There’s a story in my book “Dances with Prostitutes” called “Amos and Andie.” In the story, we meet Amos, one of the first gringos I made friends with after I settled in San Jose. We were both relative newcomers and both 50 something bachelors who liked to chase women. In the story I tell about the time I introduced him to a working girl I had been with and liked.
We saw a fair bit of each other for a while, and it was during that time that Amos decided he would try his luck with non-pros. There’s a place in San Jose called “El Pueblo,” which features a dozen or more bars in one location, sort of like an open air shopping center, only it’s mostly bars and places to eat.
I went there once or twice myself. I didn’t much care for it because I felt rather old compared to the rest of the clientele, and more so because the music was INCREDIBLY loud and bad. Sue me, but I think Reggaton stinks. But Amos, whether or not he liked the music, decided to go there and see what he could scare up for “company.”
I wasn’t with him the night in question, but from what he told me, he met a cute “chica” and they were flirting and getting along great for an hour or so. I can’t recall exactly how Amos explained it to me, but somehow or other, this girl was able to steal his wallet, which had hundreds of dollars in it, along with ID, credit cards, and all that.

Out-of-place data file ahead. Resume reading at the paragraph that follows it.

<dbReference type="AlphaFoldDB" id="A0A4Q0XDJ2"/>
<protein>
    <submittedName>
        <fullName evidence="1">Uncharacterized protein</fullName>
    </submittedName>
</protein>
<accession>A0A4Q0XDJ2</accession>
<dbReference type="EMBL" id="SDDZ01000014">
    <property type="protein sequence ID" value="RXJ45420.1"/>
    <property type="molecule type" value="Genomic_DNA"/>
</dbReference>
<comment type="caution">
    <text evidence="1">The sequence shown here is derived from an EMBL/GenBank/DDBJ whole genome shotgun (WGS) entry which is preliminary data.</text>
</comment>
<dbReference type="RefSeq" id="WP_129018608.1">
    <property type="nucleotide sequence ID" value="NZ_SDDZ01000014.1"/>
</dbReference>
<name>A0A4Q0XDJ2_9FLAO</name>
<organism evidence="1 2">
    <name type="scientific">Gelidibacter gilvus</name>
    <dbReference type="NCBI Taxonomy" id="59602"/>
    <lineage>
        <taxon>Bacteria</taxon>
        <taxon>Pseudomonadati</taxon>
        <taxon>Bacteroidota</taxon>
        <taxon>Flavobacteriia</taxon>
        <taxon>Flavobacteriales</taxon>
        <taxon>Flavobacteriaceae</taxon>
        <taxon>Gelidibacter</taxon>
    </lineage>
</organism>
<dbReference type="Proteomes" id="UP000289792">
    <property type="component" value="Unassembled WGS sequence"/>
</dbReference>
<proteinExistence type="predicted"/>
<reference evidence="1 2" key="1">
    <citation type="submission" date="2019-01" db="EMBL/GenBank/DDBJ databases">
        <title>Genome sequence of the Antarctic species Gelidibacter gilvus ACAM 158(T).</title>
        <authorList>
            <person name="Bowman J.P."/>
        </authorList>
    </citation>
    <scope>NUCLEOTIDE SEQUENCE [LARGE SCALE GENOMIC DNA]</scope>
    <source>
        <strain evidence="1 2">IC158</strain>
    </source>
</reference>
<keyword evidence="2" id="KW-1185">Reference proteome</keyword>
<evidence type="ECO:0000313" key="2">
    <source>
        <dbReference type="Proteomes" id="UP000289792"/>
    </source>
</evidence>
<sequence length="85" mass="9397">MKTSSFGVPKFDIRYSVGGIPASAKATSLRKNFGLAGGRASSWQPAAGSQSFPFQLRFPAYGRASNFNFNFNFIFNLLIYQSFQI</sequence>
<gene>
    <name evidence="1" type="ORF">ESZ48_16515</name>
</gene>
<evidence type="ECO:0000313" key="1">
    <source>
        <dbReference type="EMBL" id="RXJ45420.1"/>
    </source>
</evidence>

I ran into Amos the next night, and somehow he convinced me to accompany him back to “El Pueblo” so he could search for the thief. He had intentions, if what he said is to be believed, of breaking her fingers (and getting his wallet back). Not surprisingly, though, the girl was nowhere to be found and Amos finally left without restitution or retribution.
I don’t usually like to add morals to my stories, but in this case I will just say that just because a girl isn’t a sex worker doesn’t mean she’s honest. Seems an obvious point, but Amos learned it the hard way.